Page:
Moffat County football seeks to blast Basalt, move toward Western Slope title
This time of year in Northwest Colorado, you can bet on two things sports-wise — Major League Baseball fans will have their Rocktober hopes dashed for another fall, and Moffat County High School varsity football will keep spectators on the edge of their seats for a bid into the postseason.
MCHS hosts its final regular season home game Friday, an event that will define whether or not they move along into November’s 2A playoff brackets while also determining the fate of the Western Slope League championship between the Bulldogs or visiting Basalt.
Kickoff is at 7 p.m. at the Bulldog Proving Grounds, and on the schedule is the program’s Senior Night with 11 upperclassmen the guests of honor, including Colby Beckett, Toryn Hume, Zane Shipman, Miki Klimper, Alex Nevarez, Marcus Delgado, Spencer Brown, Braeden Barnes, Dominic Pascetti, Nate Baker and manager Zoey Hammer.
A late-night Fifth Quarter dodgeball tournament by Grand Futures Prevention Coalition and Bear River Young Life follows, but the action on the field will get hearts racing more than anything.
The Dogs seek to reclaim the WSL title from the Longhorns, who topped Moffat County 20-8 last year to sweep the conference.
Basalt is 6-1 so far, with their only loss 34-14 back in August to Rifle. Since then, their lowest scoring game was a 35-7 defeat of Delta. Most recently they got their top score of the year, going 54-14 over Coal Ridge for their third league victory, according to MaxPreps.
At 4-3 overall, MCHS is likewise 3-0 in WSL play, most recently completing a road trip in Steamboat Springs with a 41-13 scoreboard favoring the visitors.
The two foes bring different strengths to the table in their matchup.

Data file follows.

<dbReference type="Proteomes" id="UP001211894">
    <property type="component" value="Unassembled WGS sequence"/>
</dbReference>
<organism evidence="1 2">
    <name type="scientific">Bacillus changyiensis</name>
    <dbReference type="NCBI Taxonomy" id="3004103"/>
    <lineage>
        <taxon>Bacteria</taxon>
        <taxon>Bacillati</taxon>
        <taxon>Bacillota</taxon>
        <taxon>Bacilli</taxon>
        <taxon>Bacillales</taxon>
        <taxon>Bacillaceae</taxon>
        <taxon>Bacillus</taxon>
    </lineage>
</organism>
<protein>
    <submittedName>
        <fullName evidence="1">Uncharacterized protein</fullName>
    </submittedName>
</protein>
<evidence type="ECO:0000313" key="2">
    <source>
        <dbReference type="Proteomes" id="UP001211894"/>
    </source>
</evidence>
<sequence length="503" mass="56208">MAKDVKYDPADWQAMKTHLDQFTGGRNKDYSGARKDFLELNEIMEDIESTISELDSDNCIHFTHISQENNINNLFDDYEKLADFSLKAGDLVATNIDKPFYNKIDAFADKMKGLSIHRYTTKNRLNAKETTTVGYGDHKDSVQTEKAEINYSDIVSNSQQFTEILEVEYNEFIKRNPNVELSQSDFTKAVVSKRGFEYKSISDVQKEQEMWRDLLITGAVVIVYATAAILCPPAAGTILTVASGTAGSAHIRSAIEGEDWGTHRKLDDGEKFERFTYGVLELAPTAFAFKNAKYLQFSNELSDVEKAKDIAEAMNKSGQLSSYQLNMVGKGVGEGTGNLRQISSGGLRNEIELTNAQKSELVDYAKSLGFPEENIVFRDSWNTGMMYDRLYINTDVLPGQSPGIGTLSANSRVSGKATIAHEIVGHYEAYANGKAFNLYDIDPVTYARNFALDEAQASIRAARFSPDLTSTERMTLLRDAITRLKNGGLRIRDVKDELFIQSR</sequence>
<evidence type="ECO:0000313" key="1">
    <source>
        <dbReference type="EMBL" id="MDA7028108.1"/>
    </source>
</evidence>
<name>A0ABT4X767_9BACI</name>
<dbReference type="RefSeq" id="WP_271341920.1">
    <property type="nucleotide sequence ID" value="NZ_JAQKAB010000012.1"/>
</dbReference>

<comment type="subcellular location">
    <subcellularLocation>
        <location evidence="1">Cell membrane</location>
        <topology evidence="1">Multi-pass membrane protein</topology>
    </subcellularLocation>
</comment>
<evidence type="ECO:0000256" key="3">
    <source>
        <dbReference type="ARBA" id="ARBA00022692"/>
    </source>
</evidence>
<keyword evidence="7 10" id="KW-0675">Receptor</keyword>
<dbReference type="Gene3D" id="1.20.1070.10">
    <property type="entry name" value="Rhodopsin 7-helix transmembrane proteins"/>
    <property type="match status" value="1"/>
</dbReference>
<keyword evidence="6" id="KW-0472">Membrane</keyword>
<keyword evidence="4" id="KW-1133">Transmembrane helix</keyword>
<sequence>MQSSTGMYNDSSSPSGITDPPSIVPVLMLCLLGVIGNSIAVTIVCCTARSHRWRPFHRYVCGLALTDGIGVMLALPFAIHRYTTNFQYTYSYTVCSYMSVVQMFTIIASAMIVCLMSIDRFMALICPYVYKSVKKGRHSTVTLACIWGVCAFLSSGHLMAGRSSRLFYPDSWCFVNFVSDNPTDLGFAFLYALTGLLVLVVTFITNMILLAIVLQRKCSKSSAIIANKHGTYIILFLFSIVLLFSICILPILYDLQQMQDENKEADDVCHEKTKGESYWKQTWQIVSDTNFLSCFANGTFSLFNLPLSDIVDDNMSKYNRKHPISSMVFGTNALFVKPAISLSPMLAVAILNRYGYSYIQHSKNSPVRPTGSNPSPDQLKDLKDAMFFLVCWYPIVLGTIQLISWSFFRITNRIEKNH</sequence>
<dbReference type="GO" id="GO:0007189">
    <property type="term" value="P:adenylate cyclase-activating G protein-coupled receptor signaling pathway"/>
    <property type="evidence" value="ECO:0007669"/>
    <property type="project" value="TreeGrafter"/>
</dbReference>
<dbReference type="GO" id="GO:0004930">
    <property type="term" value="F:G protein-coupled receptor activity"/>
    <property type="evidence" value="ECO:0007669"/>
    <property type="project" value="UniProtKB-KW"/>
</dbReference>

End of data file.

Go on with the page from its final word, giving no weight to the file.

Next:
Offensively, Basalt has the undeniable statistical advantage. With 1,760 total yards shared by the Longhorns’ backfield, nearly half of their rushing game has been carried by Noah Williams with 844 yards, leading the WSL in total points at 104 and 17 total touchdowns.
Nevarez and Pascetti have shouldered most of the Bulldogs’ 877-yard running game at 386 and 307, respectively, each with three TDs.
In receiving, Raul Torres has 456 yards from 25 catches, though Moffat County’s Klimper has a greater average of 20.1, 302 yards on only 15 grabs, neck and neck with Torres in total TD catches at four.
Quarterbacks Colby Beaver and Trevor Reuss post similar numbers, with Bulldog Beaver just barely ahead, throwing 767 yards — second in the league — to Reuss’s 760.
Both are above 50 percent in accuracy, though Reuss’s 49 for 95 gives him the edge there.
It’s defense where the Dogs outshine their upcoming opponents. Four of the top five WSL rankings in tackles are held by Moffat County players — Klimper (73 tackles), Beckett (65), Josh Teeter (45) and Nevarez (42) — with Torres leading the Longhorns at 46.
The Dogs also know how to dig in to opponents’ O-line, garnering a total 10 sacks so far, including three each for Klimper and Beckett, while Basalt has only two QB knockdowns to their name.
The game between the two teams will play into which of them heads into the second season, though the stakes are admittedly higher for Moffat County.
With a win, Basalt essentially cements its repeat as WSL champs forgoing an unlikely loss in its final game Oct. 27 against Roaring Fork, currently 0-7.
A victory for the Bulldogs puts them in good position for the title, but they’ll still need to move past Aspen on the road the following week in their final game, the 6-1 Skiers taking their only loss of the year to the Longhorns Oct. 6.
A solid early season for Basalt and Aspen could mean both have playoffs in front of them with the RPI rankings at ninth and 11th, while No. 25 Moffat County can only breathe easy if they finish the year 6-3.
A Bulldog win this week and loss in Aspen could thrust the league into a tiebreaker scenario, but one thing at a time.
MCHS head coach Keith Gille said his expectations are high for player performance. Whereas last year, several key players were done for the season with severe injuries by the time the Bulldogs faced Basalt and more still were playing through their war wounds, this season has seen far fewer injuries, and most athletes have been able to bounce back easily week after week.
“Does us being more healthy this year mean that we’re a better team? That I don’t know, and I guess we’ll find out Friday night,” Gille said.